Evaluation of Prophylactic and Therapeutic Effects of Silymarin on Phenobar- bital-Induced Hepatotoxicity in Cats

Document Type: Pharmacology


1 1Department of Clinical Sciences, Faculty of Veterinary Medicine, Shahid Chamran University of Ahvaz , Ahvaz, Iran

2 Department of Clinical Sciences, Faculty of Veterinary Medicine, Shahid Chamran University of Ahvaz, Ahvaz,Iran

3 Department of Clinical Sciences, Faculty of Veterinary Medicine, Shahid Chamran University of Ahvaz. Ahvaz, Iran

4 Department of Food Hygiene, Faculty of Veterinary Medicine, Shahid Chamran University of Ahvaz, Ahvaz, Iran


BACKGROUND: Phenobarbital is one of the most commonly used drugs to treat epilepsy and other seizure disorders in dogs and cats. Hepatotoxicity following phenobarbital administration is dose-dependent.
OBJECTIVES: The present study aimed to evaluate the protective action of silymarin on phenobarbital-in- duced hepatotoxicity in cats.
METHODS: For this purpose, twenty-four healthy adult cats were randomly allotted to four equal groups. Cats in group A were given phenobarbital with dosage 16 mg/kg orally for 28 days; group B received silymarin (30 mg/kg/day for twenty-eight days) orally concurrent with phenobarbital; groups C and D were treated like group B, but silymarin was administered 3 and 48 h after administration of phenobarbital, respectively, and continued up to twenty-eight days. The serum concentrations of alanine aminotransferase, aspartate amino- transferase, alkaline phosphatase, lactate dehydrogenase, total and direct bilirubin, blood urea nitrogen and creatinine were measured before administration of phenobarbital and after 24 h, 72 h and 28 days.
RESULTS:Phenobarbital elevated significantly serum concentrations of liver enzymes (in all cases), and total and direct bilirubin in two cats of group A, after 24 h (P <0.001). In groups, B and C, levels of serum enzyme activities and total and direct bilirubin remained within the normal range up to 28 days (P>0.05), while in group D, levels of serum enzyme activities (in 4 cases) were higher than the normal values (P<0.001).
CONCLUSIONS: The results showed that silymarin can protect liver tissue against oxidative stress in cats with phenobarbital intoxication especially in the first 3 h post-exposure.


Article Title [Persian]

ارزیابی اثرات درمانی و پیشگیرانه سیلیمارین بر مسمومیت کبدی القایی توسط فنوباربیتال در گربه ها

Authors [Persian]

  • بهمن مصلی نژاد 1
  • محمد راضی جلالی 2
  • رضا آویزه 3
  • مهدی پورمهدی 4
1 گروه علوم درمانگاهی دانشکده دامپزشکی دانشگاه شهید چمران اهواز،اهواز ،ایران
2 گروه علوم درمانگاهی، دانشکده دامپزشکی دانشگاه شهید چمران اهواز، اهواز، ایران
3 گروه علوم درمانگاهی، دانشکده دامپزشکی، دانشگاه شهید چمران اهواز، اهواز، ایران
4 گروه بهداشت مواد غذایی دانشکده دامپزشکی دانشگاه شهید چمران اهواز،اهواز ،ایران
Abstract [Persian]

    زمینه مطالعه:  فنوباربیتال یکی از شایع‌ترین داروهای مورد استفاده جهت درمان صرع و سایر اختلالات تشنجی در سگ‌ها و گربه‌ها  است. مسمومیت کبدی متعاقب تجویز فنوباربیتال، وابسته به دوز می‌باشد.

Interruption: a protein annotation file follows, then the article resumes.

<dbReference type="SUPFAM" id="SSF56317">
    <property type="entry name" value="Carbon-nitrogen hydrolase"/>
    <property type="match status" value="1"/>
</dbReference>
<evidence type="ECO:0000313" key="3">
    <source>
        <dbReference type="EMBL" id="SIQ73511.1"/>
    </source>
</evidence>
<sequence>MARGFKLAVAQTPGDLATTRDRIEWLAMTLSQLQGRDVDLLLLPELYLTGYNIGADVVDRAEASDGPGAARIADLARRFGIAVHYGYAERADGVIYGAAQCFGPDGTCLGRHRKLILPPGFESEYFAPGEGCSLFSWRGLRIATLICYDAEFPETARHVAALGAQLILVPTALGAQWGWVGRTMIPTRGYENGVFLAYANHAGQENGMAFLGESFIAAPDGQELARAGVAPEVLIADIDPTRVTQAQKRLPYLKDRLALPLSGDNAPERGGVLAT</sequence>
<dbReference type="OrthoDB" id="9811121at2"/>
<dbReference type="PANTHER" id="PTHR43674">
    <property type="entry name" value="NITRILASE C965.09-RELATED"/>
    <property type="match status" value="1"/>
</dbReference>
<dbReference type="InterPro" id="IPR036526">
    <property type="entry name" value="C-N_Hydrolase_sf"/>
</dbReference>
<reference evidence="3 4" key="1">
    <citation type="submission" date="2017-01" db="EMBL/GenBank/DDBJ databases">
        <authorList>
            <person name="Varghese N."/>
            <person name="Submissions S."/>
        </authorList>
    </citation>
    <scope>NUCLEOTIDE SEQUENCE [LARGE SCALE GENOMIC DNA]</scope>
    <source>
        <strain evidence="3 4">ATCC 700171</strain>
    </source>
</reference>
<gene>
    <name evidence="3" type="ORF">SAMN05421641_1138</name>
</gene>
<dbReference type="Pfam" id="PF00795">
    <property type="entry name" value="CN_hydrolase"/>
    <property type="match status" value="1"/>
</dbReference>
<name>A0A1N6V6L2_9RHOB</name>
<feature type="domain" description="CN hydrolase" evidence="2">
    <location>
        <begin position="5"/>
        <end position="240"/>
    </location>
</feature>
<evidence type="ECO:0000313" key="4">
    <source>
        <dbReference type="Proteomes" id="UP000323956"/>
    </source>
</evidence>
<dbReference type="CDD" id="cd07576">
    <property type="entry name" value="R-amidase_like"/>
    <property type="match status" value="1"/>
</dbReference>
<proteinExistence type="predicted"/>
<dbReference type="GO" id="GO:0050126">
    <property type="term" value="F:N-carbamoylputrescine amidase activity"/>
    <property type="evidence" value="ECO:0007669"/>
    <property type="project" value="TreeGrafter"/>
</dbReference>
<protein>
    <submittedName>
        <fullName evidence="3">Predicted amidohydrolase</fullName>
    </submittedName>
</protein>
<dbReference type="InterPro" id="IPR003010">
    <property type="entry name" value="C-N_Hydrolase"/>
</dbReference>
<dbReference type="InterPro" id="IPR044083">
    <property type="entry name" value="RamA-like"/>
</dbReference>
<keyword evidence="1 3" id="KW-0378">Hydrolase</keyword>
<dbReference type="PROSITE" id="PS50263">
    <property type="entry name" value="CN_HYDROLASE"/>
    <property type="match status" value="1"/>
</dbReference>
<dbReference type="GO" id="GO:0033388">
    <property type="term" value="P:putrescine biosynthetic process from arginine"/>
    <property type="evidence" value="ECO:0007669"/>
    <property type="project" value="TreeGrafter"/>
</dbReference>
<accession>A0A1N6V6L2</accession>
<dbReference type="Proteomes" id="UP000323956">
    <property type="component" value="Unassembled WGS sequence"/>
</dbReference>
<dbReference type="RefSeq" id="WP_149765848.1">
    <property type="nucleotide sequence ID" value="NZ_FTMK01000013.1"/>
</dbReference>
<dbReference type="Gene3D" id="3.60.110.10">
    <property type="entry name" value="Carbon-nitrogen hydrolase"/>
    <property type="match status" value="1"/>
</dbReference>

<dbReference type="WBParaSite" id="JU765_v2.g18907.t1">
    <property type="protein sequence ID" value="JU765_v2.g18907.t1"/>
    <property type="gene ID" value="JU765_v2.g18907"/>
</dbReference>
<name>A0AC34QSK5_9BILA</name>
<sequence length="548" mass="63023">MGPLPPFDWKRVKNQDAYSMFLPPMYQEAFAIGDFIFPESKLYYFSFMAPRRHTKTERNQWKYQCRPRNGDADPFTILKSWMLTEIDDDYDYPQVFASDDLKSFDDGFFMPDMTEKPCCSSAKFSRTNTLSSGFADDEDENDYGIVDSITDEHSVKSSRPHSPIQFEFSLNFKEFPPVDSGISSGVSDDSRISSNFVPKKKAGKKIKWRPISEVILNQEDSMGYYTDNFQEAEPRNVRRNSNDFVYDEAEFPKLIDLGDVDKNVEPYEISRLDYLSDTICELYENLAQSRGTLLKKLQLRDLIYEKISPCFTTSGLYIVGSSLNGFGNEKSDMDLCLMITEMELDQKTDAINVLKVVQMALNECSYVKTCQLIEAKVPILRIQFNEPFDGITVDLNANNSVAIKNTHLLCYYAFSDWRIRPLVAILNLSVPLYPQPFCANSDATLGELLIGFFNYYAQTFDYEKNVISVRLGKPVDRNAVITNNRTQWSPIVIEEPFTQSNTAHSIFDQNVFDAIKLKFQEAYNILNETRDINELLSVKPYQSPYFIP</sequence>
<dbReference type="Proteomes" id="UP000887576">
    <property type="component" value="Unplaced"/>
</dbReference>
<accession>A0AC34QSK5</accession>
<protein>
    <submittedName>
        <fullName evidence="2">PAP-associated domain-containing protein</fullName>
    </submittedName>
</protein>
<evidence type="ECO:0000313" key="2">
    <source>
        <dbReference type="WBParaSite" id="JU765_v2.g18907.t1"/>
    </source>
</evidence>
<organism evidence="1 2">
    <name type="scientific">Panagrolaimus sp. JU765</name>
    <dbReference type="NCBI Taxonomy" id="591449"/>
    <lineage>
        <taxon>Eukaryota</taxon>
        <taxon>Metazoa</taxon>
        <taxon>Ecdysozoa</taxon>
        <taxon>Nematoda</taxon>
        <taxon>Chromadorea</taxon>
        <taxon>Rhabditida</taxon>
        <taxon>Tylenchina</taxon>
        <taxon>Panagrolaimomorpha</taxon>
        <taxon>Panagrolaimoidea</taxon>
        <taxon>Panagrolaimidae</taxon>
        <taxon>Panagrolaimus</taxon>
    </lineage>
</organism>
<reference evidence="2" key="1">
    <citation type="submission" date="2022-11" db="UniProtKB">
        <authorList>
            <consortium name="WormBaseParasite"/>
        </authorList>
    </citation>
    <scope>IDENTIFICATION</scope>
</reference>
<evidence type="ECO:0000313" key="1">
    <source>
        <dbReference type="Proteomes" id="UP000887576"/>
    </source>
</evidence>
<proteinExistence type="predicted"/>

هدف:  هدف از انجام مطالعه حاضر، ارزیابی عملکرد محافظتی سیلیمارین بر اثرات مسمومیت کبدی ناشی از تجویز فنوباربیتال در گربه‌ها بود. 
روش کار: بدین منظور 24 قلاده گربه بالغ سالم  به‌طور تصادفی به 4 گروه مساوی تقسیم‌بندی شدند. گربه‌های گروه A، فنوباربیتال را با دوز 16 میلی‌گرم/کیلوگرم به صورت خوراکی و برای مدت 28 روز دریافت کردند. گربه‌های گروه B سیلیمارین را با دوز 30 میلی‌گرم/کیلوگرم و به شکل همزمان با فنوباربیتال برای مدت 28 روز دریافت کردند. گروه‌های C و D مشابه گروه B درمان شده بودند، اما سیلیمارین به‌ترتیب 3 و 48 ساعت بعد از تجویز فنوباربیتال، به آن‌ها خورانده شده بود و تا روز 28 ادامه یافت. غلظت آنزیم‌های سرمی آلانین آمینوترانسفراز، آسپارتات آمینوترانسفراز، آلکالاین فسفاتاز، لاکتات دهیدروژناز، بیلی‌روبین تام و مستقیم، ازت اوره خون و کراتینین، قبل از تجویز فنوباربیتال، 24 ساعت، 72 ساعت و 28 روز بعد، اندازه‌گیری شدند.
نتایج: در گربه‌های گروه A، فنوباربیتال به شکل معنی‌داری غلظت‌های سرمی آنزیم‌های کبدی را (در تمام موارد) و بیلی‌روبین تام و مستقیم را در دو قلاده گربه، بعد از 24 ساعت افزایش داد (001/0 >p). در گربه‌های گروه B و C، میزان فعالیت آنزیم‌های سرمی و بیلی‌روبین تام و مستقیم، تا 28 روز، در محدوده نرمال قرار گرفتند (05/0 >p).، اما در گروه D، میزان فعالیت آنزیم-های سرمی، در 4 مورد افزایش پیدا کرد (001/0 >p). 
نتیجه گیری نهایی:  نتایج نشان داد که سیلیمارین می‌تواند بافت کبد را از استرس اکسیداتیو القایی توسط فنوباربیتال در گربه‌ها، بویژه در 3 ساعت اول پس از در معرض قرار گرفتن دارو، محافظت نماید.

Keywords [Persian]

  • گربه
  • مسمومیت کبدی
  • فنوباربیتال
  • سیلیمارین
  • درمانی

The liver is the main detoxifying organ in the body. Continuous exposure to drugs, tox- ins, and different infections can trigger liver injury and eventually lead to various liver diseases (Stephens et al., 2014). Susceptibil- ity of the liver to injury is much higher than any other organ because it biotransforms most xenobiotics and receives blood directly from the gastrointestinal tract (Kumar et al., 2015). Phenobarbital is one of the most pop- ular anticonvulsant medications used in the veterinary field today. It is highly effective for the treatment of epilepsy in small ani- mals. Phenobarbital is primarily metabolized by the liver and induces the cytochrome P450 enzyme activity, which can lead to progres- sive shortening of the elimination  half-life of barbiturates with chronic administration (Munana et al., 2015).

The elimination half-life of phenobarbital is approximately 40 hours in cats, although sig- nificant variability may be noted among them. Typically,  the starting dosage for cats is 2 to  4 mg per kg of body weight (B.W.) This can be increased up to 16 mg per kg of B.W. per day based on the animal’s response (Podell, 2013).

Long-term administration of phenobarbi- tal has been reported to cause hepatic injury (hepatotoxicity) (Dayrell-Hart et al., 1991). Some dogs and cats receiving phenobarbital develop increases in certain liver enzymes, especially alkaline phosphatase (ALP) and aspartate transaminase (AST). Phenobarbital should be administered with extreme caution in pets diagnosed with hypovolemia, kidney disease, anemia, and hypoadrenocorticism. The use of the medication should be avoid- ed outright in pets with severe respiratory dysfunction, liver disease, or those with a known sensitivity to other anti-seizure med-


ications (Muller et al., 2000). Treatment of seizures in cats is similar to dogs, with only  a few limitations related to species-specific drug toxicities (Hazenfratz et al., 2018).